Recent Items

CBO Comes Close to Saying It Made Up That $25 Billion Freddie, Fannie Rescue Cost Estimate

Posted on by

Readers may have seen that we cast aspersions on the CBO’s estimate that the Fannie and Freddie rescue program would “probably” cost taxpayers $25 billion. We had noted that the estimate was only through 2009 because that’s how far the authorization extends, but there is no way that Fannie and Freddie will ever be cut loose. Thus an estimate the looked at the liability that was really being taken on, which is open-ended, would come up with considerably higher numbers. A couple of readers stressed that that is how the game is played and the CBO can only opine on bills as written. Hence, legislation is drafted with sunset provisions that everyone knows are a fiction.

Nevertheless. our original view, that the CBO lacks the expertise and resources to estimate what the downside for Fannie and Freddie might be was confirmed by the New York Times:

The proposed government rescue of the nation’s two mortgage finance giants should appear on the federal budget as a $25 billion expense, the independent Congressional Budget Office said on Tuesday, but officials conceded that there was no way to really know what, if anything, a bailout might cost taxpayers.

The budget office said the chances were better than even that a rescue would not be needed before the end of 2009 and would not cost any money. But the office also said there was a 5 percent chance that the mortgage giants, Fannie Mae and Freddie Mac, could lose $100 billion…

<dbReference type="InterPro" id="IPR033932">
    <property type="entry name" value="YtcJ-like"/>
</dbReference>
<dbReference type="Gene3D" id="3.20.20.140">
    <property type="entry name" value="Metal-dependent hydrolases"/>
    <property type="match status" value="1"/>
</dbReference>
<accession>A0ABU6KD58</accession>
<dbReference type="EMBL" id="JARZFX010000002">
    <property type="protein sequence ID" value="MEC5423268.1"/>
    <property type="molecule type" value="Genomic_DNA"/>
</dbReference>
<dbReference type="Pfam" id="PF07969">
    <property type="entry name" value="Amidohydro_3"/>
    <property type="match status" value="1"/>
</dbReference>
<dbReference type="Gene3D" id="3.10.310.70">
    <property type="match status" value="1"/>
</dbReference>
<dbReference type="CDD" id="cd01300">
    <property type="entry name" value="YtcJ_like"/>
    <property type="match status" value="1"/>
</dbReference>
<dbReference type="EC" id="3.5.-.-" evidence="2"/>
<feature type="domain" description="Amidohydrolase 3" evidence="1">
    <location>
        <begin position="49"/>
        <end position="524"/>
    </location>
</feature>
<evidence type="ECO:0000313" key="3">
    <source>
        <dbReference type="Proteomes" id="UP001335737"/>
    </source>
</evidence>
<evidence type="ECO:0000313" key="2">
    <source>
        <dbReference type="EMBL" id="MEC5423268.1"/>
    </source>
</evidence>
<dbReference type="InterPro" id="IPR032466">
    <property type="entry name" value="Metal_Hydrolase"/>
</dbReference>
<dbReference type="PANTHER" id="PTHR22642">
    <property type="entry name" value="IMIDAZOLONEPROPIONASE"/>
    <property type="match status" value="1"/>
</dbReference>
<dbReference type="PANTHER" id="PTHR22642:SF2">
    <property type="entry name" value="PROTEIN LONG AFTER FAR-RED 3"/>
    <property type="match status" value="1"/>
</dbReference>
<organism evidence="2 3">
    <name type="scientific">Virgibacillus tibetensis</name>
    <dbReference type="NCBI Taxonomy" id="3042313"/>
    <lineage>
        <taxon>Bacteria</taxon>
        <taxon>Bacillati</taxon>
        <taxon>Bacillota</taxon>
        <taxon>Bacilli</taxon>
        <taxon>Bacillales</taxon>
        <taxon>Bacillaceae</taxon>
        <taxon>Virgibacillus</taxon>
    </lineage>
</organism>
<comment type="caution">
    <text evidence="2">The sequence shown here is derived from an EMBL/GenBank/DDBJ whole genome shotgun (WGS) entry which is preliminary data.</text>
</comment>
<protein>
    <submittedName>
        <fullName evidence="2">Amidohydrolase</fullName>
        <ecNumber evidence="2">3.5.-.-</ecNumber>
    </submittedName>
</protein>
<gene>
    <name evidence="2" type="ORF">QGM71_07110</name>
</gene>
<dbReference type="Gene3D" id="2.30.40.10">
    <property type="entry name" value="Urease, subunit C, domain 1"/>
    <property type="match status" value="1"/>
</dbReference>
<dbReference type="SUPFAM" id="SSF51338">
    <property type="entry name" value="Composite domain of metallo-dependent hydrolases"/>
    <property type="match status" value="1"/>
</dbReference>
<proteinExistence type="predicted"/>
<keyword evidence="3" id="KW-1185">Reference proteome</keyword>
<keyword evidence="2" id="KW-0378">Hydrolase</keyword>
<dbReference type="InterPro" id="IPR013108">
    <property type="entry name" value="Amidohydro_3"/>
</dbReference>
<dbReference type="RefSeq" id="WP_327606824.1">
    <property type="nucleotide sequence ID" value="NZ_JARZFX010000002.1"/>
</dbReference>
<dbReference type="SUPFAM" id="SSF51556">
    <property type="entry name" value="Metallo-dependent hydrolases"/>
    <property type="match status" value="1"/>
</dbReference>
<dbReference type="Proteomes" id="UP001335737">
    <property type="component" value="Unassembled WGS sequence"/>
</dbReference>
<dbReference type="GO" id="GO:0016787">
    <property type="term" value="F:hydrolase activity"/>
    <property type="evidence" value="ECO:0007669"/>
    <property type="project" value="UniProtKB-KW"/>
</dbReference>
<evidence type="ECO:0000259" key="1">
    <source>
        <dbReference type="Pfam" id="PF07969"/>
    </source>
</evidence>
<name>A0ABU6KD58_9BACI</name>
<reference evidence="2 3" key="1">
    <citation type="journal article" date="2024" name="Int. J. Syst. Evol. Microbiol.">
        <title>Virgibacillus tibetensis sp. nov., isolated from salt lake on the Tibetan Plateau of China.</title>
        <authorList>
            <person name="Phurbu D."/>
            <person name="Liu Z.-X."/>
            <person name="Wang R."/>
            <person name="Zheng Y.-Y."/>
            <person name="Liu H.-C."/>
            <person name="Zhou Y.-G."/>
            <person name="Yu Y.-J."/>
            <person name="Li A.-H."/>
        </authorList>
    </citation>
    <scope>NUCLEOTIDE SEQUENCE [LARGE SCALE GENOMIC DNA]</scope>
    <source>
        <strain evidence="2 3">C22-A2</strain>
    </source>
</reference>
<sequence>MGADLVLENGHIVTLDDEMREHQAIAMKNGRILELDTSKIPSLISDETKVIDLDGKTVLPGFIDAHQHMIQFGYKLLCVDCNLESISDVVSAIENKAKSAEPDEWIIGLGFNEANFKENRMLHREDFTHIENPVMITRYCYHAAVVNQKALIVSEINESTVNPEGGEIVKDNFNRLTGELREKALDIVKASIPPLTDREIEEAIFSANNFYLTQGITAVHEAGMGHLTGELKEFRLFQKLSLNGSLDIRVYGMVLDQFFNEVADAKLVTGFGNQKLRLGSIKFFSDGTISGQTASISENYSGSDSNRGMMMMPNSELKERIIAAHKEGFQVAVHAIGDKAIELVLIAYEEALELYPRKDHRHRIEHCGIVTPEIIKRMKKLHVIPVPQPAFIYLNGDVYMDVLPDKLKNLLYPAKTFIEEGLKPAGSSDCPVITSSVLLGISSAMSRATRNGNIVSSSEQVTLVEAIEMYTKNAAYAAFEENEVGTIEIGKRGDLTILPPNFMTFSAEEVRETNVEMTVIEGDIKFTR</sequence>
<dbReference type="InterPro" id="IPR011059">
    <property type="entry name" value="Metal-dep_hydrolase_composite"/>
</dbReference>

The budget office, while acknowledging that the $25 billion was, at best, a rough estimate, did not explain fully how it came up with the figure. The office said it analyzed the companies’ financial statements and consulted with regulators, analysts, market participants and the companies themselves to estimate possible future losses and the amount of any cash injection that might be needed from the Treasury….

Senator Jim DeMint, Republican of South Carolina, said lawmakers were generally supportive of the overall rescue plan, but he added that he had doubts about the $25 billion estimate. “Everyone knows it’s just a wild guess,” Mr. DeMint said. “We are either going to spend zero or we’re going to spend a whole lot more than they are talking about.”

Print Friendly
Twitter0DiggReddit0StumbleUpon0Facebook0LinkedIn0Google+0bufferEmail

9 comments

  1. eh

    I would think the amount of any “rescue” money — of course they wouldn’t call it a bailout — will depend on how much further their (ahem) assets will deteriorate and their insurance obligation escalate. Which right now can only be estimated. But up ’til now things have pretty much been worse than expected.

  2. phil_hubb

    The good senator from South Carolina was kind enough to give us two bailout cost scenarios. The zero figure is absurd, so he obviously thinks the taxpayer is on the hook for much more than 25 billion.
    No doubt, he’ll vote for it just the same.

  3. Anonymous

    Probable loss of zero, but 5% chance of $100 billion? Sounds like the Treasury needs to do some hedging. Binary options, Hank? LOL!

    More revealing, though, is how they propose to "protect the taxpayer." From Bloomberg:

    "Lawmakers, intent on limiting potential losses to taxpayers, tied the potential aid to Fannie Mae and Freddie Mac to the federal debt limit. Still, they also raised that ceiling to $10.6 trillion from the current $9.815 trillion."

    http://www.bloomberg.com/apps/news?pid=20601087&sid=aePshxFRVTMc&refer=home

    So, they're giving Hank up to $785 billion … at least for today. As everyone knows, debt ceiling hikes look like a stairstep. When you subtract actual debt, it produces a sawtooth function. This particular tooth, in 2008-2009, will start at $785 billion and gradually decline to zero, as $500 billion deficits eat away the borrowing authority in 18 to 24 months.